Is Philosophy a ‘Negative’ Term?
Many people are confused between the terms knowledge and wisdom. But, the word Philosophy is even more confusing. To add to the existing confusion many people use the word philosophy in a negative sense. If you cannot understand someone, you tend to say “Don’t talk philosophy” or you say “Don’t philosophize your wrong-doings.” This is the irony.
To begin with, let us decode the meaning of these words.
What is Information Different from Knowledge?
When data is ordered and meaningfully conveyed, it is information. Most people collect information. Processing information clearly in the mind and deliberating upon it can give us meaningful insights. This insight is knowledge. Information may be, at most times not be of any use, until it turns into a reservoir of knowledge.
When knowledge is deliberated and delivered in the most practical way, it becomes wisdom. Very few people manage to complete this conversion from knowledge to wisdom. Wisdom comes with deliberation and sets realizations in a person. They are unique and sprout from the person’s experience.
Wisdom and Philosophy
When this wisdom matures, it becomes capable of changing the way civilization existed. This becomes philosophy. The three greatest philosophers who delivered to the world methodologies to achieve the highest possibilities within consciousness are undoubtedly Adi Shankara, Sri Ramanujacharya and Sri Madhwacharya. Their works remain unparalleled and serve as a beacon to the world. They show us the path in millennia to come. Sri Adi Shankara can be regarded as the pioneer of modern thought and his Advaita philosophy rules till this day.
How does Adi Shankara Conclude that the World is Unreal?
The mind is where doubts crop up as it is connected to the sensory organs that collect data, for the mind to process. Sensory organs tend to cheat us, exaggerate facts, prone to errors and cannot calibrate themselves. So, to start with, the senses cheat. This means that the channels that convey data are faulty in many diverse respects. The mind, is prone to passion and ignorance.
Hence, it is infected by the six vices namely, Lust, Greed, Anger, Attachment or Illusion, Self-pride and Envy. When infected by these limiting factors, how can one come to the right conclusions? If the tools (senses and the mind) used to collect data are faulty, how can the information be correct? It is Impossible, says the Shastra.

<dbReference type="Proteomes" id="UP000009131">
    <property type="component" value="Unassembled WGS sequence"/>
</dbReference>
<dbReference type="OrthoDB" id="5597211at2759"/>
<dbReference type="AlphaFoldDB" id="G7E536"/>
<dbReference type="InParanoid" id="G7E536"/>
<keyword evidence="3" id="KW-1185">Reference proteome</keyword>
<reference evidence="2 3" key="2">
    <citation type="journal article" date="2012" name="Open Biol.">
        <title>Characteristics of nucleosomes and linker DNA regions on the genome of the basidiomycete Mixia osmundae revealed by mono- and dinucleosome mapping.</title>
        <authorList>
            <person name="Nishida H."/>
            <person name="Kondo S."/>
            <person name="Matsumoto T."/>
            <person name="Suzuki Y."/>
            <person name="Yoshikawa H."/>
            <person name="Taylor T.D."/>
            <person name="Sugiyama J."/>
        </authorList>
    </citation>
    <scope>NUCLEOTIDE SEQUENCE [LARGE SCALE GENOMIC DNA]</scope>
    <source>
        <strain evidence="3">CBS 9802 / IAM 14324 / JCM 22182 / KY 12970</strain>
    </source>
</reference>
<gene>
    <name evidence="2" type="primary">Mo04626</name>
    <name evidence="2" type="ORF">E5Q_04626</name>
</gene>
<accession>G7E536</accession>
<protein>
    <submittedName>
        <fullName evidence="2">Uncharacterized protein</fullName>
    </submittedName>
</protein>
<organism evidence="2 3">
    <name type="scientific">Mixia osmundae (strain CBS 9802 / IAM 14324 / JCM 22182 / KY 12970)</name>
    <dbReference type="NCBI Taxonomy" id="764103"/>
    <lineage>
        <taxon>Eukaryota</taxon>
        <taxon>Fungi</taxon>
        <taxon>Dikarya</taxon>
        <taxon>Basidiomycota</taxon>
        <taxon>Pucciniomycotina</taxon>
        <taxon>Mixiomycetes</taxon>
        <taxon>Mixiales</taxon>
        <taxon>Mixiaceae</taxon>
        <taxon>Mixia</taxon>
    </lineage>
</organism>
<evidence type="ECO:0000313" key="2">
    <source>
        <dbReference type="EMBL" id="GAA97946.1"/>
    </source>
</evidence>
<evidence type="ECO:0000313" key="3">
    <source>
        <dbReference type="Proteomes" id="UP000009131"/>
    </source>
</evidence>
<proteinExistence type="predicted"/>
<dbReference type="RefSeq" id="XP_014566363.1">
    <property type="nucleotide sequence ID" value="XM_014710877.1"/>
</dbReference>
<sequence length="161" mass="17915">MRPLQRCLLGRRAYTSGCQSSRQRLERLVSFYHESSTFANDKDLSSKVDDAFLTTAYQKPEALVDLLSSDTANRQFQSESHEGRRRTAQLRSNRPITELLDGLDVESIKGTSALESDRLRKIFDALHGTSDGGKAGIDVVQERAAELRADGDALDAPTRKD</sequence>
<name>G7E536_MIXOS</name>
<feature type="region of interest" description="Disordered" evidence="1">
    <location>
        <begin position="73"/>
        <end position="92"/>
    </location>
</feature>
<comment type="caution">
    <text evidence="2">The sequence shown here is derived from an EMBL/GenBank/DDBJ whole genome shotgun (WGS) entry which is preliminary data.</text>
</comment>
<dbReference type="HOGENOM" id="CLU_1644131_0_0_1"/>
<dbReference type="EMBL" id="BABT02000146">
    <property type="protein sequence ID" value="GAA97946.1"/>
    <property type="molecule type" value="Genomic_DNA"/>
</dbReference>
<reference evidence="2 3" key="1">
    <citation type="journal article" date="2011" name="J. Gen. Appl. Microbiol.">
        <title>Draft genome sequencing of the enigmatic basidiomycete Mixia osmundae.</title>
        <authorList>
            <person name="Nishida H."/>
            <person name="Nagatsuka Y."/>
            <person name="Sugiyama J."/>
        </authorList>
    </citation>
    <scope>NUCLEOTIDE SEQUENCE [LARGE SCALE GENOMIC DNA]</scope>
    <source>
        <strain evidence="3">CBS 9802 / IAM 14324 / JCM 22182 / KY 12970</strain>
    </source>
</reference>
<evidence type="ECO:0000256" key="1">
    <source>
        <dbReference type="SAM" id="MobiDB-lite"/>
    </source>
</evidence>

Based on this statement, Sri Adi Shankara renders his first teaching: ‘Real Knowledge is beyond sensory perception and therefore what we see in unreal, Maya.”
The Kathopanishad warns:
“क्षुरस्य धारा निशिता दुरत्यया दुर्गं पथस्तत्कवयो वदन्ति”
which means, the path of perfection is as sharp as the edge of a razor.
The Brihad Aranyaka Upanishad further reveals:
” तस्मिञ्छुक्लमुत नीलमाहुः पिङ्गल हरितं लोहितं च॥
एष पन्था ब्रह्मणा हानुवित्तस्तेनैति ब्रह्मवित्पुण्यकृत्तैजसश्च, “
It means only a man who has walked the path of goodness is qualified to know Brahman. But, it is indeed very difficult and full of obstacles to tread on the path of goodness. When one walks in line with the Shastra, surviving the dangerous and self-limiting uphill path, our vision will deepen, widening our range of understanding. The mind becomes sharper and the presiding deities of the sense shall cast their celestial. This shall illumine us with unassailable wisdom, towards the path of perfection.
Sadhana and the Way Out
The point of our discomfiture, is when we paint the world with our own erroneous thought-trains and emotional baggage. It is at that time, when the world shall appear like a never ending, deep, dark rat-hole where we are stuck for good.